In the test shots below, I include both black and white and color film.  The roll of Fuji Superia 400 I shot was a bit dated and wasn’t stored very well.  It came out a bit underexposed, to say the least.  You can still see the quality of the lens through the fade and haze of the expired film, but perhaps not a great representation of color and exposure.  These aspects are seen best in the black and white frames provided.  Those were shot by my buddy who I borrowed the camera from for the review.

All in all, the camera is solid for the purpose it’s meant to serve: to point and to shoot.  It’s quick and produces quality results.  It’s pocketable, and rather inconspicuous.  It also performs rather well in all general conditions, which is nice for a camera you want to have on you at all times.  However, if you’re looking for any manual control aside from setting the ISO, you might not enjoy it as much.

Minolta AF-C // Superia 400

Minolta AF-C // Ilford HP5+

Minolta AF-C // Tri X

Minolta AF-C // Superia 400

Minolta AF-C // Tri X

Minolta AF-C // Superia 400

Minolta AF-C // Tri X

Minolta AF-C // Superia 400 // No Flash v. Flash Comparison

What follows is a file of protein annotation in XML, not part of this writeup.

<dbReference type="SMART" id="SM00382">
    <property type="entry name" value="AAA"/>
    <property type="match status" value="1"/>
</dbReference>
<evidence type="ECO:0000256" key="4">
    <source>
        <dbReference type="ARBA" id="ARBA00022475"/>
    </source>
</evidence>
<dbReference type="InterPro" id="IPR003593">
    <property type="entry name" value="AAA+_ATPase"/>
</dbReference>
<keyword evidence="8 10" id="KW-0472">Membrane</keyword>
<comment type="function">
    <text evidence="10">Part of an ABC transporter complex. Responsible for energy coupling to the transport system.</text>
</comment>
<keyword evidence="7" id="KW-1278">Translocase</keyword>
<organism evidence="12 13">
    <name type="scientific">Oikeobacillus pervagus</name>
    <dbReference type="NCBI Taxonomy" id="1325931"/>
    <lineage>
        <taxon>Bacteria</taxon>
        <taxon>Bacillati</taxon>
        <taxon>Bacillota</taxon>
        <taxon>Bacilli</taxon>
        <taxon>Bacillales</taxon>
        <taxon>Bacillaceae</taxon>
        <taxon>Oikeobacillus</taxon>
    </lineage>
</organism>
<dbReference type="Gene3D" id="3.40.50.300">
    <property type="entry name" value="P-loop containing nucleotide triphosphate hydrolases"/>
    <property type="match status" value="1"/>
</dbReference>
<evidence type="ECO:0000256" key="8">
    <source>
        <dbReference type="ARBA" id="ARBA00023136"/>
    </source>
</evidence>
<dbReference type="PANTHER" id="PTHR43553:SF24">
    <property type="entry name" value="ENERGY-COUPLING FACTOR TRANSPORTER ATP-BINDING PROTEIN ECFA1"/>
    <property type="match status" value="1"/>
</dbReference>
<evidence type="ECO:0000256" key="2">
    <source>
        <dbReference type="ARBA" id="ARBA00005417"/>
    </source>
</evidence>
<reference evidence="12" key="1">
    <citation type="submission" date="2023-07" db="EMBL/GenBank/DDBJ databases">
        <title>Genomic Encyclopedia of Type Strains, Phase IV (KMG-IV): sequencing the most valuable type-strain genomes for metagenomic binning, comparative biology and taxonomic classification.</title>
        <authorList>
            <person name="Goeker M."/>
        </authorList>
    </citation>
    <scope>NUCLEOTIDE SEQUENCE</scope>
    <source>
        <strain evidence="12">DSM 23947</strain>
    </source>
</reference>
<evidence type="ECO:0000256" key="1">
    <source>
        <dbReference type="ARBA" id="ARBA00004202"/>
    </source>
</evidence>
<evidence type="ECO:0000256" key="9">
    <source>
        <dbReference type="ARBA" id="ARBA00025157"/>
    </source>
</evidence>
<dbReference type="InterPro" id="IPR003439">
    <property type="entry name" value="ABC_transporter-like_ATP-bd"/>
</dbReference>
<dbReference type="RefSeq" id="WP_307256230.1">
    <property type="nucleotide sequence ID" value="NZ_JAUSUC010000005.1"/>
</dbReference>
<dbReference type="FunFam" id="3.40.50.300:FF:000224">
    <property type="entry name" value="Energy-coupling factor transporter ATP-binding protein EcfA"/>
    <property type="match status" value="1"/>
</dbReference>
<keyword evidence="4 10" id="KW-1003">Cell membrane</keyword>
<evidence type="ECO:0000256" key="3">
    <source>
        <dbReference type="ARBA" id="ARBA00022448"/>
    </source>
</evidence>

Part of the Process: Colin Staehle-Lantelme

Part of the Process is a series of posts that puts the spotlight on film photographers and DIY film developers.  These features provide unique experiences and perspectives on shooting and developing film while also showcasing diverse talent and film photographers around the globe.  If you are interested in being featured, feel free to contact me!

Name: Colin Staehle-Lantelme

Location: Naples, Florida, USA

Links:

Website

Instagram

What other websites or blogs do you keep up with to feed your photographic interests?

Usually just YouTube, Instagram, and Facebook but i do like to try and find websites of full bodies of work.

What attracted you to film photography? How did you get started/introduced to shooting film? How soon after did you start developing?

Honestly the mixture of a really bad break up and a tab of LSD is what kickstarted my passion for film. My roommate at the time had the day off from school and knew I was having a bad time dealing with the break up and offered to trip with me. Before we left our apartment I grabbed my Nikkormat at the last second (first time i used it in about 4 years).

I remember looking through the viewfinder and saying one of two phrases the entire day “It’s going to look like this” or “that could be a shoegaze album cover”. I got the roll back from the lab a week later and every shot was perfect. Since then, photography has been therapy for me. Soon after that day, I signed up for this community darkroom class in Orlando and continued to rent out the darkroom months after.